Relief carvings in Hampi commonly depict dancing girls. These and other historical accounts (mainly temple inscription and travelers accounts) attest to a thriving culture of courtesans and devadasis.

In the Devadasi tradition, a girl (usually at a young age) is dedicated to a deity or a temple. The dedication ceremony is similar in many ways to a marriage ceremony. The Devadasis originally performed rituals and took care of the temple but over time they learned and practiced a dance form named Sadir, which today is widely known as Bharatanatyam. As dance and music were an essential part of worship, they enjoyed a high social status. Very often they married wealthy patrons but continued to perform their temple duties.

dancing girls

Photograph: Jose Ramapuram

 

Courtesans, on the other hand, were not dedicated to a temple but were under the patronage of the king or the nobility. The courtesan was an accomplished woman who was proficient in music and dance. While the Devadasi performed inside a temple complex, essentially as part of temple rituals, the courtesan performed in a more public, though restricted by privilege, sphere. The courtesan and the devadasi were both equally and singularly responsible for the development of Indian music and dance.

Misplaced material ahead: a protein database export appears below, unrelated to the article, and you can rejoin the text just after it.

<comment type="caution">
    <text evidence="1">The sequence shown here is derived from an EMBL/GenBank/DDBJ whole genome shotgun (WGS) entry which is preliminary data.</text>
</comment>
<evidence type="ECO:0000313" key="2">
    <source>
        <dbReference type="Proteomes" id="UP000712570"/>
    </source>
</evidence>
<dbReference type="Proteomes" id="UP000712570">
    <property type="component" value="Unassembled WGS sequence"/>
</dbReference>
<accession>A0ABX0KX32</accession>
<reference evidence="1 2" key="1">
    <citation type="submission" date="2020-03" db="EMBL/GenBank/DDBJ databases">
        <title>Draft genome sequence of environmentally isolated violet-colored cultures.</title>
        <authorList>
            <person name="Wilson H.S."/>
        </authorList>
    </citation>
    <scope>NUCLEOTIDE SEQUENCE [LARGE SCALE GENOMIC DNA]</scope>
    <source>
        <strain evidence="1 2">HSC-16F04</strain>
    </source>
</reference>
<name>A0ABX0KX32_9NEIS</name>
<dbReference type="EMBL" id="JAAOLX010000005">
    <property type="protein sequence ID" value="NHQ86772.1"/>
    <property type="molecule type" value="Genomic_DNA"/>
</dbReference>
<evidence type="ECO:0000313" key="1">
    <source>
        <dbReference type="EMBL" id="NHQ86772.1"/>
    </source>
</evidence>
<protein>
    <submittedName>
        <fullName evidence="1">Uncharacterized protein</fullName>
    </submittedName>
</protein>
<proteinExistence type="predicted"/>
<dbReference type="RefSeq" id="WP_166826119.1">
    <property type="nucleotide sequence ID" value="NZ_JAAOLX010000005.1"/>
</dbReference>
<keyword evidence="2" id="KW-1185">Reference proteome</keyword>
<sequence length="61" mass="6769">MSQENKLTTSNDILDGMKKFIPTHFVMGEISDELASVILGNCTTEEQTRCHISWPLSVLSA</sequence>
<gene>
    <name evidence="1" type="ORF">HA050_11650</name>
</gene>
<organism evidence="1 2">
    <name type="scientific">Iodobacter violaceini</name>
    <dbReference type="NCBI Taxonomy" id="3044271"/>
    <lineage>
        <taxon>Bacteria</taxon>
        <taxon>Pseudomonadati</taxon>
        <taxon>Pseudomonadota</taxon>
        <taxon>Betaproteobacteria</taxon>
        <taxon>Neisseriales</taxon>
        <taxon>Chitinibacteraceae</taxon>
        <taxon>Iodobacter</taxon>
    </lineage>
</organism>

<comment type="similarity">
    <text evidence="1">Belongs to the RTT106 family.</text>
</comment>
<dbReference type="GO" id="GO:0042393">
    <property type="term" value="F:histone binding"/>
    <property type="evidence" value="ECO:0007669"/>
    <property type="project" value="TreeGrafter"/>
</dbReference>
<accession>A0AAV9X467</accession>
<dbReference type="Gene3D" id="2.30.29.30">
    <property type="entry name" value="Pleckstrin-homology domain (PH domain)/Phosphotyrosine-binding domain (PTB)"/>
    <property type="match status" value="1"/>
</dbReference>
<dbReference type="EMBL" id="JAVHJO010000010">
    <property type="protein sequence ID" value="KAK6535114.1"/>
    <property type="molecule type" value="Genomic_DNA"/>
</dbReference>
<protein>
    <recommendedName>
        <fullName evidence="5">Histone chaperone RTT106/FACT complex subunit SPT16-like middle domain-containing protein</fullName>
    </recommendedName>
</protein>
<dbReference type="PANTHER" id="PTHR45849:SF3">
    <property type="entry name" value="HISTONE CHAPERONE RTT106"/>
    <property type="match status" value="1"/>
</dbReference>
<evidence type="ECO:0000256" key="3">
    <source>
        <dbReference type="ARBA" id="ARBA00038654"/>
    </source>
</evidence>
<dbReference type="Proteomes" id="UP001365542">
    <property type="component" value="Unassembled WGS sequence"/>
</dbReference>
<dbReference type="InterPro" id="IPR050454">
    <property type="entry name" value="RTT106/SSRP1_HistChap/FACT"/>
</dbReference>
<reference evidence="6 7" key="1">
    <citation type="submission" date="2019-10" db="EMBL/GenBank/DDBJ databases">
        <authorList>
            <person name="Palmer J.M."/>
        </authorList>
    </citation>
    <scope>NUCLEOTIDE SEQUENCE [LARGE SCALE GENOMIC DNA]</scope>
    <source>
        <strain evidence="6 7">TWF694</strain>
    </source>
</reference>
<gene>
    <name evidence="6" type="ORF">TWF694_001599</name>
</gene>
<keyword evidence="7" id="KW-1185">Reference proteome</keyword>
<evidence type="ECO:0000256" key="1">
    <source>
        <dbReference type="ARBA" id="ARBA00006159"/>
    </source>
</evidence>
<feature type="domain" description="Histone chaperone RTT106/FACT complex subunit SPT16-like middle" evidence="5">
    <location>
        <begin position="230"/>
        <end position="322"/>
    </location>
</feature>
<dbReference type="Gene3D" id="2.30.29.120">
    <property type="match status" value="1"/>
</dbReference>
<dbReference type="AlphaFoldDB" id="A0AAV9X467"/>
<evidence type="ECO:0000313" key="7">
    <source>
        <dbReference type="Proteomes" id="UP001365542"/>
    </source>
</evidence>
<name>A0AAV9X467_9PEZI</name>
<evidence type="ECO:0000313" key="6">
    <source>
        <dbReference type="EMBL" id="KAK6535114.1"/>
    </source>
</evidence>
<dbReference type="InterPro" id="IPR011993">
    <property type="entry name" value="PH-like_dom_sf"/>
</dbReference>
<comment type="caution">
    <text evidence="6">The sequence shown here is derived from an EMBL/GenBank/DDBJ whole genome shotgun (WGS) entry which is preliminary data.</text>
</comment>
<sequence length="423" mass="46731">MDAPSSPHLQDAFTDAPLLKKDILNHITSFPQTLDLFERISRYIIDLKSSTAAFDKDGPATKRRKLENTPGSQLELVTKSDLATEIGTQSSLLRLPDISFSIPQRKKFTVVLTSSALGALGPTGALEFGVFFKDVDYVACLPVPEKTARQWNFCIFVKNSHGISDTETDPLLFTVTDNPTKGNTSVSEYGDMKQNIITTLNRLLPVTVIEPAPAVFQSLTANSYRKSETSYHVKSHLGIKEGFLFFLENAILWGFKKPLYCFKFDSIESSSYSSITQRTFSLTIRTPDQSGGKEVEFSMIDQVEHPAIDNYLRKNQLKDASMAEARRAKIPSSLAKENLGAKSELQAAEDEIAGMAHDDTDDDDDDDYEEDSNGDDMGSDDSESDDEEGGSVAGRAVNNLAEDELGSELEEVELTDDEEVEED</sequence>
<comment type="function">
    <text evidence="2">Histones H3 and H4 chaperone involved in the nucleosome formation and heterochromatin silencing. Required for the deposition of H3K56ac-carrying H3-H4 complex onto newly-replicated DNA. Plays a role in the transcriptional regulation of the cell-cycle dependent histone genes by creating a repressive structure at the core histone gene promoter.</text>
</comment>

dancing girls

Photograph: Jose Ramapuram

 

The Vijayanagara kings drew inspiration from the Chola kings of modern day Tamil Nadu and nurtured a large number of courtesans and devadasis. However, during the Vijayanagara times, the artistic aspects assumed importance. This emphasis on both music and dance over time led to a well-defined tradition of music and dance in southern India – the Carnatic tradition of Indian music.